July 21, 2010
Planning for U.S. Persons Inheriting Offshore Trust Structures
- July 21, 2010
- Publication: Journal of International Taxation
- Related Attorneys: Paul Marcotte, Jr.
- Related Practice Areas: Tax: Business, Tax: Individual
The Internal Revenue Code (Code) can greatly complicate matters for U.S. persons with overseas activities or holdings. In particular, the failure of these persons to comply with various return filing requirements under federal law can produce harsh monetary penalties and possible criminal sanctions. This article discusses some of the more important of these requirements and applies them to the example that follows.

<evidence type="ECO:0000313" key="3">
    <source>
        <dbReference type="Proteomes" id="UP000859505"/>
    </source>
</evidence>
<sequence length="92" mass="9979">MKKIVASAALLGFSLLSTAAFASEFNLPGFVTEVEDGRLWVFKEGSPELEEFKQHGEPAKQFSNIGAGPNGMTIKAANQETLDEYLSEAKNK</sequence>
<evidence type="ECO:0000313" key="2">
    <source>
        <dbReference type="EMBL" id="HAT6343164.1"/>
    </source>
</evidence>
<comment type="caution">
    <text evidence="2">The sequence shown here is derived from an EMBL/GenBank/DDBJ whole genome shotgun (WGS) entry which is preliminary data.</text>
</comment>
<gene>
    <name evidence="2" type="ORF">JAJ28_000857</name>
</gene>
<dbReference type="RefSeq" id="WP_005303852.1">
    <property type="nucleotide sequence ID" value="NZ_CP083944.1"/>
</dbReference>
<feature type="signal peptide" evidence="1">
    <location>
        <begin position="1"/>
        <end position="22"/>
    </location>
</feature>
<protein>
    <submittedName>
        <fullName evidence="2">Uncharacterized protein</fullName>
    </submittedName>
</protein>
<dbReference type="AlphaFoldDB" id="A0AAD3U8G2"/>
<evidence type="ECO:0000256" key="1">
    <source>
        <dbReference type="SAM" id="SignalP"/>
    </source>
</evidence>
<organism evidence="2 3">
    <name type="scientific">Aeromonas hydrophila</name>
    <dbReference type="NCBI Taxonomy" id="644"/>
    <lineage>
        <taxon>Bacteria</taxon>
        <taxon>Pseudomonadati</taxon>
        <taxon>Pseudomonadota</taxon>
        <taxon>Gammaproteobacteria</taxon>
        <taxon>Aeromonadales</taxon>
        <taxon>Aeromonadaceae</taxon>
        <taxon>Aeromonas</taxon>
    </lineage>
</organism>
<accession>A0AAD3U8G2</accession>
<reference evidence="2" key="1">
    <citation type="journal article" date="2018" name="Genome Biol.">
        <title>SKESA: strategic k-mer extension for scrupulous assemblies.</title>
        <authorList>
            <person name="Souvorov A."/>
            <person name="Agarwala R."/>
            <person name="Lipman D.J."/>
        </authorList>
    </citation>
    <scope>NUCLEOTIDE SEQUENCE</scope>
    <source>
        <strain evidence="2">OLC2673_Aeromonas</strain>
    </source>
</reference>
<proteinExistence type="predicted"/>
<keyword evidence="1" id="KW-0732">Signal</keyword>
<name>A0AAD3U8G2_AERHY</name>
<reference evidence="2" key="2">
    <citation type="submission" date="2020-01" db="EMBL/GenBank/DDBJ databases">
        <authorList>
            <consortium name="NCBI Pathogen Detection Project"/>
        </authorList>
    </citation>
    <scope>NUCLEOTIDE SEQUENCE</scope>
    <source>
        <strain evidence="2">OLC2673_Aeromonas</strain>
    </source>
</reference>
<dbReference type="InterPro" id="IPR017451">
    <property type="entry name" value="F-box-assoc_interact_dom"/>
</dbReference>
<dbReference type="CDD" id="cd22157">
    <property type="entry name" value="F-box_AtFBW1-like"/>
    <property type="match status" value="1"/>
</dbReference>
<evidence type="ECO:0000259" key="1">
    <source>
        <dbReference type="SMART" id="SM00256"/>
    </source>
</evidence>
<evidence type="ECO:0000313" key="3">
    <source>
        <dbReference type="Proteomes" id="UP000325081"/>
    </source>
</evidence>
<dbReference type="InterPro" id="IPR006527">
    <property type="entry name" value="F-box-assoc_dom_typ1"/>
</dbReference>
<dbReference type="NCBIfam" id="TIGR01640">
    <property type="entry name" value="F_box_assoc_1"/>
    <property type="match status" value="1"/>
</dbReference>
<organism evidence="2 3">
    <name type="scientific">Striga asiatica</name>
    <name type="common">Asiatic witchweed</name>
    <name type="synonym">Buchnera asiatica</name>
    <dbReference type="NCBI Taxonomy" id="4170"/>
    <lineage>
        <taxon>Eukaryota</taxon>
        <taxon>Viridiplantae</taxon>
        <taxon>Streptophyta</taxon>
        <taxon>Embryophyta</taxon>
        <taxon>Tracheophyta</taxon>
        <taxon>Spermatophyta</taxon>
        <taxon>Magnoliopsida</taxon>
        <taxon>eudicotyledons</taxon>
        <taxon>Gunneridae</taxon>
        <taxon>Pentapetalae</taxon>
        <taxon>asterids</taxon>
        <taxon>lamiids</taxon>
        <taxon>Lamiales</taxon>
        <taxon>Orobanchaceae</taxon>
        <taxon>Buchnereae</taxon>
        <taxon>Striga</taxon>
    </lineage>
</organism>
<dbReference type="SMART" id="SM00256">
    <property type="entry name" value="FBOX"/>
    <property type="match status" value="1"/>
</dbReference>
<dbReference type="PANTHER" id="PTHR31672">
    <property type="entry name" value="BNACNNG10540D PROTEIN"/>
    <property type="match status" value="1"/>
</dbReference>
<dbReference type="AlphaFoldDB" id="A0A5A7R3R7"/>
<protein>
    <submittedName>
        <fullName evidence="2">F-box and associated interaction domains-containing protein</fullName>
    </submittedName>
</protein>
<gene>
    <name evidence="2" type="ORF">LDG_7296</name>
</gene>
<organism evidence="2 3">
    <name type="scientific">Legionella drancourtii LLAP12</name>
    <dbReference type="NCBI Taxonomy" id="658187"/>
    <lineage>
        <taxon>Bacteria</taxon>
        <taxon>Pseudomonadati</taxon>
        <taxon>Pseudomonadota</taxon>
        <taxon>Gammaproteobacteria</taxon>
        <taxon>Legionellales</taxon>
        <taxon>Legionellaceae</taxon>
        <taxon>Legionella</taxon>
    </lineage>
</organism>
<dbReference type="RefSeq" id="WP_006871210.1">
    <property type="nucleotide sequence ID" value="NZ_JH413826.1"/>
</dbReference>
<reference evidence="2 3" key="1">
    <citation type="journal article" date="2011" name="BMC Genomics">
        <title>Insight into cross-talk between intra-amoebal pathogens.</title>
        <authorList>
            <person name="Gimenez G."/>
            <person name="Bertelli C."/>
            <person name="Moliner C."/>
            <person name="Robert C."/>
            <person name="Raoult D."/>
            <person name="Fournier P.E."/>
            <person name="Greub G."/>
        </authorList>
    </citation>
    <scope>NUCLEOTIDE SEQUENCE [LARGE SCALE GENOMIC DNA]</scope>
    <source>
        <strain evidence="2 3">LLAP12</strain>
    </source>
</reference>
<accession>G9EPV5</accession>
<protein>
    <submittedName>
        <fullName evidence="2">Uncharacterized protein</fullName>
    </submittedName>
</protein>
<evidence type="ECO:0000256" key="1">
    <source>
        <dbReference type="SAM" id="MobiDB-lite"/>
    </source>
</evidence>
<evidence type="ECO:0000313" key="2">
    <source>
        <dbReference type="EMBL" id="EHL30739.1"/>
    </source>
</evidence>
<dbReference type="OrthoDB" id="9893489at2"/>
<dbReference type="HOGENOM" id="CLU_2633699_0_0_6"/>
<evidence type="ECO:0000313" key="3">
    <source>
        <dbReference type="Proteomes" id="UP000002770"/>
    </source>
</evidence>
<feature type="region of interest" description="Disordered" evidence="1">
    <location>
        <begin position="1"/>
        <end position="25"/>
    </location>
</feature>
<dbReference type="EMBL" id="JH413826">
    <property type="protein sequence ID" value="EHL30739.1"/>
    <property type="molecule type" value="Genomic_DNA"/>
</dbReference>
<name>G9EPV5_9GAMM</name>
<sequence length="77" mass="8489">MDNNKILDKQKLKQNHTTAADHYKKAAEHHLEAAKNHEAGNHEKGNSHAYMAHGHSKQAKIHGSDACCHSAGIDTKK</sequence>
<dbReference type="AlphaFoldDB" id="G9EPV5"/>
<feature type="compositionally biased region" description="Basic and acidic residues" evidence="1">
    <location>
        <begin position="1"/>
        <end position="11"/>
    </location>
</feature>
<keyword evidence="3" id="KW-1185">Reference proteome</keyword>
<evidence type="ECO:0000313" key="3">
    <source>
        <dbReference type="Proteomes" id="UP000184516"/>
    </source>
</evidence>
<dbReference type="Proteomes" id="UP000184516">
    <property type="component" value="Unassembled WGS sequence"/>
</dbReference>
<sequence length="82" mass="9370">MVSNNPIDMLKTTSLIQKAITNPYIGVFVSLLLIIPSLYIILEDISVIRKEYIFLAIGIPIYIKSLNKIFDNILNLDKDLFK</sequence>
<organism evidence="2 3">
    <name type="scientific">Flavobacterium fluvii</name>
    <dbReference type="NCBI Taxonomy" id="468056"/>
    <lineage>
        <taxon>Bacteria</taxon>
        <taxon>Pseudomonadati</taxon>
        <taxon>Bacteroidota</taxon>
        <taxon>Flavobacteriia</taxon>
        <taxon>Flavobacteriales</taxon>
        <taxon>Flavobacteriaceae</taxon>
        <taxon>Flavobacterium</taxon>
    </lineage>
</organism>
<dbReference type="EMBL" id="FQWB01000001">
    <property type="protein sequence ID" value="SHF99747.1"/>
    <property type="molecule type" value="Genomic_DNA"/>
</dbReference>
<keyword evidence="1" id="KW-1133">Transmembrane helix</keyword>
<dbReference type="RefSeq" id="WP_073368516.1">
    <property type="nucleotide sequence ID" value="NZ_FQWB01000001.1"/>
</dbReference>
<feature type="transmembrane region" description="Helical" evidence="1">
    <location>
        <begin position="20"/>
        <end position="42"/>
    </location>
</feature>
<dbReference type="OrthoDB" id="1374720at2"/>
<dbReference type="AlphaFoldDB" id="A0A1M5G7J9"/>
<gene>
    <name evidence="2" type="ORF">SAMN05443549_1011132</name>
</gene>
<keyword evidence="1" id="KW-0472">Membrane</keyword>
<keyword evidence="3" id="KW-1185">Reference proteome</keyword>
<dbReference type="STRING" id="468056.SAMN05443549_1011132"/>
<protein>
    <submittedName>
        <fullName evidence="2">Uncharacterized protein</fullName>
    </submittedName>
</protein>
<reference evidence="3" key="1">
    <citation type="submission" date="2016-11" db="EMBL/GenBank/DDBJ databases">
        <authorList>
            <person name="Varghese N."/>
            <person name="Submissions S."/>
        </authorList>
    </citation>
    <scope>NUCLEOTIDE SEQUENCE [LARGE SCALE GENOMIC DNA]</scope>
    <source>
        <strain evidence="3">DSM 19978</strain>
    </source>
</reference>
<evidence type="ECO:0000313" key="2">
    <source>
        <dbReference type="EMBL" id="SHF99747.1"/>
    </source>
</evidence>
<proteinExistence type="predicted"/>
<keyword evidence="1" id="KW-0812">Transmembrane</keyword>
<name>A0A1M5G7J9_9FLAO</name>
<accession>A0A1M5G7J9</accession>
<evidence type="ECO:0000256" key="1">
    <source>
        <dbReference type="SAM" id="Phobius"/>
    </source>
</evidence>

Jean-Paul just learned that his Uncle Pierre in France has died, leaving him the sole beneficiary of the Gemini Trust. Jean-Paul, although born in France, came to the United States as a student, married a U.S. citizen, and in time became a naturalized citizen himself. Pierre established the Gemini Trust years ago in Jersey (one of the Channel Islands) since France does not recognize personal trusts. This structure allowed Pierre to avoid French forced heirship laws that otherwise limited his testamentary freedom. The Gemini Trust also allowed Pierre a means to shield his global wealth held outside of France from excessive taxation there, including the despised impôt de solidarité sur la fortune (French wealth tax). A private trust company in Jersey serves as a trustee. The Gemini Trust owns bank and brokerage accounts in a Swiss bank and some private offshore holding companies, each of which owns prime commercial property in a major European city.
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